Ta-Nehisi Coates Is Writing a Black Panther Comic for Marvel

Ta-Nehisi Coates
Ta-Nehisi Coates is getting into the comic book game. Nina Subin/Random House

Ta-Nehisi Coates is perhaps the most articulate and insightful commentator on race in America. His piece “The Case for Reparations” for The Atlantic, where he is a correspondent, was considered one of the most illuminating examples of longform journalism of 2014, and his latest book, Between the World and Me, was recently nominated for a National Book Award after having been at or near the top of The New York Times bestseller list since it was released in July. He also isn't afraid to call out fools on Twitter, which is always fun.

But now, as is the case with so many others whose stars begin to swell, he’s turning to superheroes. According to The New York Times, Marvel Comics has tapped Coates to pen a new version of Black Panther that will debut next spring. Originally appearing in The Fantastic Four in 1966, Black Panther was the first African-American superhero. The rebooted version will be illustrated by Brian Stelfreeze. Here's the cover of Issue #1:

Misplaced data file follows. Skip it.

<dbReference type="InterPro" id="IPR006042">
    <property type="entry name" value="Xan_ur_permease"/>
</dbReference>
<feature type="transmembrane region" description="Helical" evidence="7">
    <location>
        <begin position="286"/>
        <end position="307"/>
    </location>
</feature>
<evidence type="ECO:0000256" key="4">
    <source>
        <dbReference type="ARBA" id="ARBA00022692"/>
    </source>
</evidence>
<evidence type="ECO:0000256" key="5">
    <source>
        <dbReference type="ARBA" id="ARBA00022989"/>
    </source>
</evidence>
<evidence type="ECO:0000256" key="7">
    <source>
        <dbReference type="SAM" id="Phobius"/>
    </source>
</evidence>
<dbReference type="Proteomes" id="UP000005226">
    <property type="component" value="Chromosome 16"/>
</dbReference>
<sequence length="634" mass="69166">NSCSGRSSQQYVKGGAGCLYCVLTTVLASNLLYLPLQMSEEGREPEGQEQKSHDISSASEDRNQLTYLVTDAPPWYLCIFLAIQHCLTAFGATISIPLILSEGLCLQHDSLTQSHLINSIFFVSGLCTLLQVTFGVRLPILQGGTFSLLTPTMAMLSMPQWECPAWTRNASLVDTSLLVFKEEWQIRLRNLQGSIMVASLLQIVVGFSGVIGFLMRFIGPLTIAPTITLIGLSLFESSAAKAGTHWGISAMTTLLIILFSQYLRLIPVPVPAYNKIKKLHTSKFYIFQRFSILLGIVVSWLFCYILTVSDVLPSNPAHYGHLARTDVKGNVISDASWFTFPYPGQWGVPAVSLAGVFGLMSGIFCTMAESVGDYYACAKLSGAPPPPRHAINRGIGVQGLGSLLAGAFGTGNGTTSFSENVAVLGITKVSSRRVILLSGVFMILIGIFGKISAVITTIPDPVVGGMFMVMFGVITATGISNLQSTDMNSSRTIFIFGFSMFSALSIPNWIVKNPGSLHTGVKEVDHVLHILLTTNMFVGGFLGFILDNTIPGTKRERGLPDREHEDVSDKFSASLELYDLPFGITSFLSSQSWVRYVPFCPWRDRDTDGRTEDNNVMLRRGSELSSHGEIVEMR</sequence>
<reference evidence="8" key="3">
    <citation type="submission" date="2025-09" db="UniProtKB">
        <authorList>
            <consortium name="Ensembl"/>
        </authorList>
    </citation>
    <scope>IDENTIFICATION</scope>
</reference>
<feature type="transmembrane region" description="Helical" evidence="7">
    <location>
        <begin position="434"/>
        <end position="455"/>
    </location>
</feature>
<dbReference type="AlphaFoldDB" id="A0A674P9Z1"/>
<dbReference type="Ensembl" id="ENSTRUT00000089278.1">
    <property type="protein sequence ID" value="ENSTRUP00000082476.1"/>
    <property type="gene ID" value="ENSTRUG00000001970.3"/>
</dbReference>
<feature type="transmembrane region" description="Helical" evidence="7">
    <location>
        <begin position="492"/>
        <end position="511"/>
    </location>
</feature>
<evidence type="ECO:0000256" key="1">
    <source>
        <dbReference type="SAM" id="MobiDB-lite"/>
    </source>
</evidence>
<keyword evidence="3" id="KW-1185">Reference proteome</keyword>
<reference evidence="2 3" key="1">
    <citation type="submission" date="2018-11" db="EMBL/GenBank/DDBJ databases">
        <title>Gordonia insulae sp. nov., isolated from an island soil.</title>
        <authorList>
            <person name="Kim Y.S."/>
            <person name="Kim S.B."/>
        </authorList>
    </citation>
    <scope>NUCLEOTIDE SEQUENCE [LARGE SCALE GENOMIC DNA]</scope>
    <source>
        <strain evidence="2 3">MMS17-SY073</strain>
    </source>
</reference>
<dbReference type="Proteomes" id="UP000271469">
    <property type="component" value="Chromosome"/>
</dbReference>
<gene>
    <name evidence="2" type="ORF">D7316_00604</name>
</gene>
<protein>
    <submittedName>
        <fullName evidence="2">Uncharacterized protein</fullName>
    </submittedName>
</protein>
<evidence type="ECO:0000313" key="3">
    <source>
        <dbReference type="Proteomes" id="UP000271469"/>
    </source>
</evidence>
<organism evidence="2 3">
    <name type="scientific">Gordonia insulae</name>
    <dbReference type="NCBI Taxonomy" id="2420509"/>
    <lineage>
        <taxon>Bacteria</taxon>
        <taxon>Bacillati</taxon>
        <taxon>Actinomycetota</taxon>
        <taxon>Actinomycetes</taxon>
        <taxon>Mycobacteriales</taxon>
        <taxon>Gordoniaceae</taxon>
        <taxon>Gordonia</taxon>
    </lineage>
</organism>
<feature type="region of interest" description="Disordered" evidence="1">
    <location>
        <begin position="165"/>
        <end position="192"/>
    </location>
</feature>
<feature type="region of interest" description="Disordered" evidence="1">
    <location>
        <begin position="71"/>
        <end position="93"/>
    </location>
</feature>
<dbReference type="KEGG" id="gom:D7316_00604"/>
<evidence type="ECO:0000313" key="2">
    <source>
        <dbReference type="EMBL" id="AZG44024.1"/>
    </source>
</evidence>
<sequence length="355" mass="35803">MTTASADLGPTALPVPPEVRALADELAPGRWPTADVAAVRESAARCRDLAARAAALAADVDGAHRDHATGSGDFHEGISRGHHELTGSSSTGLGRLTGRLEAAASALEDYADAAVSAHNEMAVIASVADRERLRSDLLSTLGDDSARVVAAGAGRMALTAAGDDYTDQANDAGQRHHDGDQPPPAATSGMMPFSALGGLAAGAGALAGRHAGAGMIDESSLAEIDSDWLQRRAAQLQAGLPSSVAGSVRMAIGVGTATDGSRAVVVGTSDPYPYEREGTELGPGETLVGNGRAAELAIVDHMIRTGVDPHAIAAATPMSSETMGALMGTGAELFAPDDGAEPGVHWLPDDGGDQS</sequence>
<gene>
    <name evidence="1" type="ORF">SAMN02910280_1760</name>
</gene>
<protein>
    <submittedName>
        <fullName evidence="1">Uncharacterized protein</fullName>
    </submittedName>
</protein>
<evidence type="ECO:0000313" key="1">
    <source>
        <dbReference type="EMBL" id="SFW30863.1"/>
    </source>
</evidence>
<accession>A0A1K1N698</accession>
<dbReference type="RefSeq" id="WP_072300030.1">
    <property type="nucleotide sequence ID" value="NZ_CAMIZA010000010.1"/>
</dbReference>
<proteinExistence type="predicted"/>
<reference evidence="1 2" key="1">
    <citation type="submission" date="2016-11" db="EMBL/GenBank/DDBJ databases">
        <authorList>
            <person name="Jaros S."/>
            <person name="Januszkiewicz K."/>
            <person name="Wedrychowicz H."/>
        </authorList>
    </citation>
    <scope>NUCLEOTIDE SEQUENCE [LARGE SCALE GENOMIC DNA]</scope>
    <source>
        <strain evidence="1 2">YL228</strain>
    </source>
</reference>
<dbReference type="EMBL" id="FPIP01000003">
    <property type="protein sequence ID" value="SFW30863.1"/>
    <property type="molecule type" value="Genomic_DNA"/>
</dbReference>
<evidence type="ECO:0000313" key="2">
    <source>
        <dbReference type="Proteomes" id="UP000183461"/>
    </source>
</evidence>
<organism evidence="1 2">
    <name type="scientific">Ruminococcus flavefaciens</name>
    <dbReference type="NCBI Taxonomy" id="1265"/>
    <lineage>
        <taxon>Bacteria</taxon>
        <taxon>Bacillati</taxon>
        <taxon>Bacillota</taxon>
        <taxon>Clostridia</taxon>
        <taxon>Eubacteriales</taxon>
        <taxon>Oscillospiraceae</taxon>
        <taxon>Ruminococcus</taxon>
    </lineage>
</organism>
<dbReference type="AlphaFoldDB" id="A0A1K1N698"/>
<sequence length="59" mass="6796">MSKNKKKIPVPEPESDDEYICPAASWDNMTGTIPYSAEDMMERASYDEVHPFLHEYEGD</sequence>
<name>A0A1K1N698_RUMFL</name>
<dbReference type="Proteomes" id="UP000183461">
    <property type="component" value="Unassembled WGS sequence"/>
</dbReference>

Black Panther Marvel

The move from high-minded cultural commentator to comic book writer might seem an unconventional leap, but Coates has long been of fan of comic books, particularly those released by Marvel. The Black Panther collaboration developed after Coates interviewed Marvel editor Sana Amanat about diversity in comic books this May.

Coates's take on Black Panther, according to the Times, will “deal with a violent uprising in his country set off by a superhuman terrorist group called the People.” The story is based on the Steve Hahn book A Nation Under Our Feet: Black Political Struggles in the Rural South from Slavery to the Great Migration, which won the Pulitzer Prize in 2003.

The revitalization of Black Panther won't be confined to print, either. The superhero is set to appear in Captain America: Civil War in 2016, and to star in his own feature in 2018. Who is going to play Black Panther on the big screen? Let's be careful who we ask.